The Library as a Social Network

I recently checked out All Marketers Are Liars by Seth Godin from the library. Portland has a great network of libraries, and their web site allows you to place a hold on any book in their catalog and have it transferred to your closest library location. When you place a book on hold and go to the library to pick it up, there’s a little slip of paper with your name on it.

While I was reading All Marketers are Liars, I came across the hold slip from a previous reader (see above). So I thought, “this Arlie person and I could probably have a great conversation about the ideas in this book.” But there was no contact information for Arlie.

Wouldn’t it be great if the library had a social networking site that allowed me to see who else has read the same books I’ve read? It’s kind of like an inverse book club… not a group of people who pick some book to read, but a group created by an interest in the same book, people that can easily get together to talk because they live in the same geographic location. The idea of creating a “shared ideas” community is the genesis of these coffee mornings around the world. If groups of like-minded people could be brought together through places like the library, why not take advantage of that as a perk to using the library?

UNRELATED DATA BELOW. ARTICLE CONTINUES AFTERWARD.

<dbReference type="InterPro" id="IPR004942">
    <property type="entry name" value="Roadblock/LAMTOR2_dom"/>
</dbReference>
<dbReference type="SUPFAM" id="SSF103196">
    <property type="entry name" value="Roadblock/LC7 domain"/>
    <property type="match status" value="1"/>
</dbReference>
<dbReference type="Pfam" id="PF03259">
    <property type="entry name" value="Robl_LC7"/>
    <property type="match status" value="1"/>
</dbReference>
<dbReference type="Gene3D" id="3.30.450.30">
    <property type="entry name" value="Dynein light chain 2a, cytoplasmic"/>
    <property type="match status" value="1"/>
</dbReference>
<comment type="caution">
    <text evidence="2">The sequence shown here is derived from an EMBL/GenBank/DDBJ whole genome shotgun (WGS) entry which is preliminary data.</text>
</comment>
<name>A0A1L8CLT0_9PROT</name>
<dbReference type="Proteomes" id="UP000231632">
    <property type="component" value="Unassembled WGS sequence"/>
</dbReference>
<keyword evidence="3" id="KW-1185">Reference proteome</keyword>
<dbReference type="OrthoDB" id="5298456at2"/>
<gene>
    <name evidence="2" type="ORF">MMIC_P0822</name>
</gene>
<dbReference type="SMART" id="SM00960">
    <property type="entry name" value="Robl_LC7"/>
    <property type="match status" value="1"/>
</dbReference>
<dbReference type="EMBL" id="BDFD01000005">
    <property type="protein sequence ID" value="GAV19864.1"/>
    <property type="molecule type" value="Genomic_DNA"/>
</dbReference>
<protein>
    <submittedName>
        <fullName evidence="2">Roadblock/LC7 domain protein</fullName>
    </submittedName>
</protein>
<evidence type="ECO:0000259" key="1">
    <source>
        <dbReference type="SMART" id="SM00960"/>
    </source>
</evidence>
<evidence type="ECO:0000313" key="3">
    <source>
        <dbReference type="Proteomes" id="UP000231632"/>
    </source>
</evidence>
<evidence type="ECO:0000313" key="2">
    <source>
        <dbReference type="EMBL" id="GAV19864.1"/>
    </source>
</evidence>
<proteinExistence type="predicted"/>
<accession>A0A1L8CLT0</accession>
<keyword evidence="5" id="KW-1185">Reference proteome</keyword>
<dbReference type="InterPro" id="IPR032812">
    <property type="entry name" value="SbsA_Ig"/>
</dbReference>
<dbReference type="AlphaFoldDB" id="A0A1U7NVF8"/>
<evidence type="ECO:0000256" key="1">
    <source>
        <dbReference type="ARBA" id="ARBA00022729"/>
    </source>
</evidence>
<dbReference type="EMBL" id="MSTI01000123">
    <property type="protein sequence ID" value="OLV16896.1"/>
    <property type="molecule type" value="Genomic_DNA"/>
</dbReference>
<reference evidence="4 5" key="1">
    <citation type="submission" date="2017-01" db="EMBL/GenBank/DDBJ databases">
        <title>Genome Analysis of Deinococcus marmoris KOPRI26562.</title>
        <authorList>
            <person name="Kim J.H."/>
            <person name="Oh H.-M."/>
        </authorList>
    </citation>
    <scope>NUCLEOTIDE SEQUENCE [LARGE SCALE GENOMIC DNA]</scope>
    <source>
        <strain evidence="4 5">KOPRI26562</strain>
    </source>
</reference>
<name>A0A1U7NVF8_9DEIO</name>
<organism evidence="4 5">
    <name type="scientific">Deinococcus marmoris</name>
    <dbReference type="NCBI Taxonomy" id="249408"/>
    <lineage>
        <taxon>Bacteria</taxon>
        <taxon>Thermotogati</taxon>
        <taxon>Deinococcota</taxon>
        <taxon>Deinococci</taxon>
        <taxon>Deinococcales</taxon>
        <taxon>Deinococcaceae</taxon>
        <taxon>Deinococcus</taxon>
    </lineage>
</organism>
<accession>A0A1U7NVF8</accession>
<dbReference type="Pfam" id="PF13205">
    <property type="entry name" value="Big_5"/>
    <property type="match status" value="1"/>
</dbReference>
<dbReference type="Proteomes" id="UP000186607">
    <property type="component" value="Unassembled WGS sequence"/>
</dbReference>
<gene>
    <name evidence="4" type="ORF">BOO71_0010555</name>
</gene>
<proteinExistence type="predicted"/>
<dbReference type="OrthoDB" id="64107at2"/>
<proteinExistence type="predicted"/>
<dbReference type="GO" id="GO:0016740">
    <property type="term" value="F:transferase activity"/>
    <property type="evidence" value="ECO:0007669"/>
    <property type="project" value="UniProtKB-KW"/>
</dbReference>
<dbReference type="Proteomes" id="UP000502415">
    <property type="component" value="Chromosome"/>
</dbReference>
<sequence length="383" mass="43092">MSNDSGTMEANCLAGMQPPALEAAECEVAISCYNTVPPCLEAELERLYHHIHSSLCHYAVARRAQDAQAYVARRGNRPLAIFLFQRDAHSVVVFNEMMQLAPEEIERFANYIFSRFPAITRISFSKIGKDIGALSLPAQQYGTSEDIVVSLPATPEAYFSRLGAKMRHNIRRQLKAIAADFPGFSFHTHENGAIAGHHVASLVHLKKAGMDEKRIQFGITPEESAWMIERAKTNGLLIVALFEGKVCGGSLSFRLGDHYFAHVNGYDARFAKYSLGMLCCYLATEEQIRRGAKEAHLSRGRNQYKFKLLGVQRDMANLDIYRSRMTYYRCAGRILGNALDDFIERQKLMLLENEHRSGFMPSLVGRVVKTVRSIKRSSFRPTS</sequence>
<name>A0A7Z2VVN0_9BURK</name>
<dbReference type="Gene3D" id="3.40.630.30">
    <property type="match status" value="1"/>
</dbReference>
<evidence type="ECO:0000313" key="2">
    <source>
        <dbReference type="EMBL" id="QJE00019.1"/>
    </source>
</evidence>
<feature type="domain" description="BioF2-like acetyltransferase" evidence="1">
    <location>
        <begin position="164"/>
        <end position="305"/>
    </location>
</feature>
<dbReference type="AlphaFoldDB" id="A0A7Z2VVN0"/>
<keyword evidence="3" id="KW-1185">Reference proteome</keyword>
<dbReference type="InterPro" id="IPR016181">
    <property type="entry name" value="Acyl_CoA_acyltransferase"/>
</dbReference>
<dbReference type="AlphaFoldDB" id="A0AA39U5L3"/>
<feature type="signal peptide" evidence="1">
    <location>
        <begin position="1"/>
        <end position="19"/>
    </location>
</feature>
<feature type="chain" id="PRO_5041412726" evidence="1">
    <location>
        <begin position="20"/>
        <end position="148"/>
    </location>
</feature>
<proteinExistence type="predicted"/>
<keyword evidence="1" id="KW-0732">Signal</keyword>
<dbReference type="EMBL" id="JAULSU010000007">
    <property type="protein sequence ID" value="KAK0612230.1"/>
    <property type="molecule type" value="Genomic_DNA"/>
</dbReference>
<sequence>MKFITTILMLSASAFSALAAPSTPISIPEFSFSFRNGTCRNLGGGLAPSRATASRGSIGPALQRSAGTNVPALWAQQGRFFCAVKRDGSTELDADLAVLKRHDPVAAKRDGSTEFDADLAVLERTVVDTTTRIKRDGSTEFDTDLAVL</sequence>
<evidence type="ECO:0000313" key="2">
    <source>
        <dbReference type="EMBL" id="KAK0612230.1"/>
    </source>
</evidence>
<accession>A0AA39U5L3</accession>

Granted, this is based on people who have read the book through the library. Some people like to buy books instead of borrow them. So the library aspect adds another component to the mix… people who are saving money by not buying books, or are environmentally conscious because they don’t want to chop down more trees and add more paper to the world… there are plenty of other socio-economic reasons people utilize their local library. Me? It’s easy, free, and I don’t feel ripped off if I get a book I don’t enjoy. I just return it.

Arlie, if you come across this post, email me and we can talk about the book.

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